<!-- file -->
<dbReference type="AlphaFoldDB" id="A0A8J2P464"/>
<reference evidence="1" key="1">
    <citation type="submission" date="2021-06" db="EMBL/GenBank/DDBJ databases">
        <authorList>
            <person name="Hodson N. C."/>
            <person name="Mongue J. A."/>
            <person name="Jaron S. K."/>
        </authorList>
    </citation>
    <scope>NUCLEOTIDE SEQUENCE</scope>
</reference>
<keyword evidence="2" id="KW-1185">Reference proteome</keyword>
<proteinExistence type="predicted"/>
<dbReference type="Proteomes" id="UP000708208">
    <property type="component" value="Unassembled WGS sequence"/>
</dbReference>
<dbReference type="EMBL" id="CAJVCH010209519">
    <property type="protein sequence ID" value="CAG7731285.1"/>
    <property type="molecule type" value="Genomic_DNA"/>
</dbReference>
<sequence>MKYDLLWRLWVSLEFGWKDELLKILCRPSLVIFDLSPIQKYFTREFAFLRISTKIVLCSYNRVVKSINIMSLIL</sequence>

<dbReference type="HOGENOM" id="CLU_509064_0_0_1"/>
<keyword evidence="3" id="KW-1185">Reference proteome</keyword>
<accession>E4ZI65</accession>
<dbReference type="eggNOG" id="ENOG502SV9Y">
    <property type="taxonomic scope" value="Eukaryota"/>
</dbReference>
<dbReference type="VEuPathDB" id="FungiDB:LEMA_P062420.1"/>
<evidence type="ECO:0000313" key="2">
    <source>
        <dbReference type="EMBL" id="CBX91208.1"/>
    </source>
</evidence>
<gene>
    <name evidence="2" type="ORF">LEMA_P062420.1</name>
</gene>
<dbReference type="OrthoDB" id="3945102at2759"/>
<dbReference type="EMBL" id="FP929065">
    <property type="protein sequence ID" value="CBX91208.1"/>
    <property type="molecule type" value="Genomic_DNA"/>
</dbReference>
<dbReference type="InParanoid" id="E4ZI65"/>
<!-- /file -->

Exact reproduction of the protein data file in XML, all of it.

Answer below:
<dbReference type="AlphaFoldDB" id="A0A8J2P464"/>
<reference evidence="1" key="1">
    <citation type="submission" date="2021-06" db="EMBL/GenBank/DDBJ databases">
        <authorList>
            <person name="Hodson N. C."/>
            <person name="Mongue J. A."/>
            <person name="Jaron S. K."/>
        </authorList>
    </citation>
    <scope>NUCLEOTIDE SEQUENCE</scope>
</reference>
<keyword evidence="2" id="KW-1185">Reference proteome</keyword>
<proteinExistence type="predicted"/>
<dbReference type="Proteomes" id="UP000708208">
    <property type="component" value="Unassembled WGS sequence"/>
</dbReference>
<dbReference type="EMBL" id="CAJVCH010209519">
    <property type="protein sequence ID" value="CAG7731285.1"/>
    <property type="molecule type" value="Genomic_DNA"/>
</dbReference>
<sequence>MKYDLLWRLWVSLEFGWKDELLKILCRPSLVIFDLSPIQKYFTREFAFLRISTKIVLCSYNRVVKSINIMSLIL</sequence>

<dbReference type="HOGENOM" id="CLU_509064_0_0_1"/>
<keyword evidence="3" id="KW-1185">Reference proteome</keyword>
<accession>E4ZI65</accession>
<dbReference type="eggNOG" id="ENOG502SV9Y">
    <property type="taxonomic scope" value="Eukaryota"/>
</dbReference>
<dbReference type="VEuPathDB" id="FungiDB:LEMA_P062420.1"/>
<evidence type="ECO:0000313" key="2">
    <source>
        <dbReference type="EMBL" id="CBX91208.1"/>
    </source>
</evidence>
<gene>
    <name evidence="2" type="ORF">LEMA_P062420.1</name>
</gene>
<dbReference type="OrthoDB" id="3945102at2759"/>
<dbReference type="EMBL" id="FP929065">
    <property type="protein sequence ID" value="CBX91208.1"/>
    <property type="molecule type" value="Genomic_DNA"/>
</dbReference>
<dbReference type="InParanoid" id="E4ZI65"/>